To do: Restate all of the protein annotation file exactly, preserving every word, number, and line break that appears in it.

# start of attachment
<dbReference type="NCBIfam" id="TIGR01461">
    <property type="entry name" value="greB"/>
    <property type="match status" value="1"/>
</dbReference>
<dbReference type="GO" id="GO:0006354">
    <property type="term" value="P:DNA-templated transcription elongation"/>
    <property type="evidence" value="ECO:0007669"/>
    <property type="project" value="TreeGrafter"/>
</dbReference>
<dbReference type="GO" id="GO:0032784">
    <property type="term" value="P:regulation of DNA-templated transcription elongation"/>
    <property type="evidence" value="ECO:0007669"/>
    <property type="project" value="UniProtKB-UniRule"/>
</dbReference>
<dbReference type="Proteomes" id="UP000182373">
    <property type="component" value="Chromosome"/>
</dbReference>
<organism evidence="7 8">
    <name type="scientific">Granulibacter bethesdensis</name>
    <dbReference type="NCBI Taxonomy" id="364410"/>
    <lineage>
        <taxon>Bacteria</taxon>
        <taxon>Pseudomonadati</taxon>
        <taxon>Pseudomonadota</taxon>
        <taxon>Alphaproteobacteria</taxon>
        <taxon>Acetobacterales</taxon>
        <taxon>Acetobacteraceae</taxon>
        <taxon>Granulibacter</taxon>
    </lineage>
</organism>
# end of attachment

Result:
<dbReference type="NCBIfam" id="TIGR01461">
    <property type="entry name" value="greB"/>
    <property type="match status" value="1"/>
</dbReference>
<dbReference type="GO" id="GO:0006354">
    <property type="term" value="P:DNA-templated transcription elongation"/>
    <property type="evidence" value="ECO:0007669"/>
    <property type="project" value="TreeGrafter"/>
</dbReference>
<dbReference type="GO" id="GO:0032784">
    <property type="term" value="P:regulation of DNA-templated transcription elongation"/>
    <property type="evidence" value="ECO:0007669"/>
    <property type="project" value="UniProtKB-UniRule"/>
</dbReference>
<dbReference type="Proteomes" id="UP000182373">
    <property type="component" value="Chromosome"/>
</dbReference>
<organism evidence="7 8">
    <name type="scientific">Granulibacter bethesdensis</name>
    <dbReference type="NCBI Taxonomy" id="364410"/>
    <lineage>
        <taxon>Bacteria</taxon>
        <taxon>Pseudomonadati</taxon>
        <taxon>Pseudomonadota</taxon>
        <taxon>Alphaproteobacteria</taxon>
        <taxon>Acetobacterales</taxon>
        <taxon>Acetobacteraceae</taxon>
        <taxon>Granulibacter</taxon>
    </lineage>
</organism>